This is meritocracy which the NEAC Report has stressed should be the way forward in making the civil service play its proper role to vet any ministerial proposals before they reach the cabinet.

This vetting function is sadly missing in today’s civil service, resulting in many policy recalls and reversals when they are criticised by the public and challenged by experts as being unrealistic and impractical.

Such frequent hiccups in implementation are not only an embarrassment to the political leadership but are also an indictment on the professionalism of the civil service, particularly the PTD (the former Malaysian Civil Service now called Perkhidmatan Tadbir Dan Diplomatik).

Its lack of professional skills with a keen sense for economics and finance is often the main cause of its ineffectiveness. The PTD should reinvent itself by recruiting expertise from the private sector and research institutions to create excellence among the officers so that they have the capacity to analyse difficult issues and appreciate the reforms that the country needs to initiate.

The NEAC report has made many good recommendations for raising the leadership of the civil service in providing advice and second opinion on policy proposals before the ministers bring them to the cabinet for approval.

One is the revival of the National Development Planning Committee (NDPC), the committee overseeing the Economic Planning Unit (EPU) in the Prime Minister’s Department.

The NDPC’s membership comprises the most senior civil servants and used to be a powerful body for inter-agency deliberation and coordination on macro economic issues as well as for reviewing project proposals from the EPU.

After the officials reached a consensus at the NDPC, the proposals would then go up for political decision at the cabinet sub-committee called the National Economic Council (NEC), before finally reaching the cabinet.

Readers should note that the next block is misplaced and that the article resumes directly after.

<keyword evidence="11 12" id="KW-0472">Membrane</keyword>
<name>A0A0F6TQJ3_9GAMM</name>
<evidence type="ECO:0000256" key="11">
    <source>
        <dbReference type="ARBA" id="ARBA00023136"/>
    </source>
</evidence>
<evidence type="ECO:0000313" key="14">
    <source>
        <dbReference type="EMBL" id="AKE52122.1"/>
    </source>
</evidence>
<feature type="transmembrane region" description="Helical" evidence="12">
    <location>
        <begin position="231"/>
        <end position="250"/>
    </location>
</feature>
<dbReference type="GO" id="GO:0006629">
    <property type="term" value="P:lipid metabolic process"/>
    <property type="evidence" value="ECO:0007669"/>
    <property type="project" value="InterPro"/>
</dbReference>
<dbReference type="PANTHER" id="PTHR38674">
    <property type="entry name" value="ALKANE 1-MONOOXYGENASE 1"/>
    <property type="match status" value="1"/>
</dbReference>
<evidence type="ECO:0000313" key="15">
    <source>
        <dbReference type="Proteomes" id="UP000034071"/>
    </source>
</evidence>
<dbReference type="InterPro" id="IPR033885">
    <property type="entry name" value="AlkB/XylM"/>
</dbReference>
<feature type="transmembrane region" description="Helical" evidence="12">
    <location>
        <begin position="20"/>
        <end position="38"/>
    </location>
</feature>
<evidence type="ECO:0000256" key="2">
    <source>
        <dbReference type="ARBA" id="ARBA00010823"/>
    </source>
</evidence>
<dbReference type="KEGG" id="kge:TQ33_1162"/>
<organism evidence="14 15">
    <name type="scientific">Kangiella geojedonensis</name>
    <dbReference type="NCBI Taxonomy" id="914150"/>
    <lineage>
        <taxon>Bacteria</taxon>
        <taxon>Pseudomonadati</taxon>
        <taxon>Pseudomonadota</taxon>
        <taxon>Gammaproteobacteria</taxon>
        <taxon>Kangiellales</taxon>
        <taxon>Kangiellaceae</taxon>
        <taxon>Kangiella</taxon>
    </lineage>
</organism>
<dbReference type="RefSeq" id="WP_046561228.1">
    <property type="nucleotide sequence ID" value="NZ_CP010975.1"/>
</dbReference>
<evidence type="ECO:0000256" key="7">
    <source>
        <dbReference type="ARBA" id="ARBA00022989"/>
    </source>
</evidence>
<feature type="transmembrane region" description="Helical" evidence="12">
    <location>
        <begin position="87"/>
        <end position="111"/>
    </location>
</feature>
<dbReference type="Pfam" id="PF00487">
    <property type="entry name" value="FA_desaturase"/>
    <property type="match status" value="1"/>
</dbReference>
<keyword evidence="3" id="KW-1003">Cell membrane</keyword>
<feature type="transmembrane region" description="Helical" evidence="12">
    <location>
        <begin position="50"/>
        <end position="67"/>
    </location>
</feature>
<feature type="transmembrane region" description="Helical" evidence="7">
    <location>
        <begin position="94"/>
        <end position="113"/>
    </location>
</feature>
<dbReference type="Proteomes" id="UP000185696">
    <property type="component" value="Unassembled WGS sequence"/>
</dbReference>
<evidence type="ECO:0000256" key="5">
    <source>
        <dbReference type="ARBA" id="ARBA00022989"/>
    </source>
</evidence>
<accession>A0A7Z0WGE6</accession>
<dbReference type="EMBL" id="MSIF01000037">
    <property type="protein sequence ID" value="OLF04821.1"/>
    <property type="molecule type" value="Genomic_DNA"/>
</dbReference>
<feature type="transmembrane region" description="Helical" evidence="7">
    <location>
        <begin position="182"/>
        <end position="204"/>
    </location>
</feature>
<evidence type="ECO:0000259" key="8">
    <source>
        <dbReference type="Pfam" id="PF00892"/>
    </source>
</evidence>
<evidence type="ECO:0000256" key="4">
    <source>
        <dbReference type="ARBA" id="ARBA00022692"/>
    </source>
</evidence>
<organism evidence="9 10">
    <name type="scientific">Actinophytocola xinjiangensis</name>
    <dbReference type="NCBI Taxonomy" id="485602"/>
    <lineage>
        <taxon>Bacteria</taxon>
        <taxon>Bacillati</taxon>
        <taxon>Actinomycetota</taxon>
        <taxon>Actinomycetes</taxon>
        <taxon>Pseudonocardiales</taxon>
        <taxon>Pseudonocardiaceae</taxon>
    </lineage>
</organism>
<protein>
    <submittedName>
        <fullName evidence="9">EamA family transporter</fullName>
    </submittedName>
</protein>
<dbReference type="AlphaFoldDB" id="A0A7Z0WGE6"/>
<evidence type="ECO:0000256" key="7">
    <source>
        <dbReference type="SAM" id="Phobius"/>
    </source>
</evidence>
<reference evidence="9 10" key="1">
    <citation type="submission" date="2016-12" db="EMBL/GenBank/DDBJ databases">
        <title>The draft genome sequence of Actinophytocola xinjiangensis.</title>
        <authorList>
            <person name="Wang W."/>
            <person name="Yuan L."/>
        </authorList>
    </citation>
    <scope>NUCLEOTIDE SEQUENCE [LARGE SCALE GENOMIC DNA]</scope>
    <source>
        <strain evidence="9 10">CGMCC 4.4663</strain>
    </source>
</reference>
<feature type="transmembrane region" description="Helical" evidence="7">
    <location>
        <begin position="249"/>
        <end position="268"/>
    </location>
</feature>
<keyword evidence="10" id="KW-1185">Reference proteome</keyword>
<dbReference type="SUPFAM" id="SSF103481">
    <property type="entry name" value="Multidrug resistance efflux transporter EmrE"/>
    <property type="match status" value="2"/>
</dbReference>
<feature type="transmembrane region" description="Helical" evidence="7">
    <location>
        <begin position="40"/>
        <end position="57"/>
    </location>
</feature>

The NDPC and NEC were created when the EPU was established in 1960 to lead the development planning of the country.

The EPU served as the secretariat and provided the professional inputs to both committees in collaboration with other central agencies.

This three-tier planning system was part of the checks and balance on the powers of the prime minister and the finance minister on matters affecting the economy and the country’s financial management.

The other recommendation from the NEAC is the strengthening of the Public Service Commission (PSC) and turning it into a highly professional institution for managing human resources in the public service towards meritocracy.

It recommends that the PSC members be appointed from highly qualified professionals in the public and private sector with a mandate that the commission is independent in its function, as envisaged in the Federal Constitution.

Over the years, its independence has been eroded and its function limited to routine recruitment and confirmation of officers at the lower levels.

The Government should restore the constitutional status of the PSC and give it the independent power to vet even the highest civil service appointments before it makes its decision on who should be the KSN and the secretaries-general.

An independent PSC vetting the top appointments would give the person holding the office more legitimacy in the eyes of the civil service and the public.

These and other recommendations in the NEAC report for empowerment of the civil service should be urgently addressed by the Government in order to raise the morale of civil servants, many of whom feel they have been systematically sidelined in the decision-making process.

The Star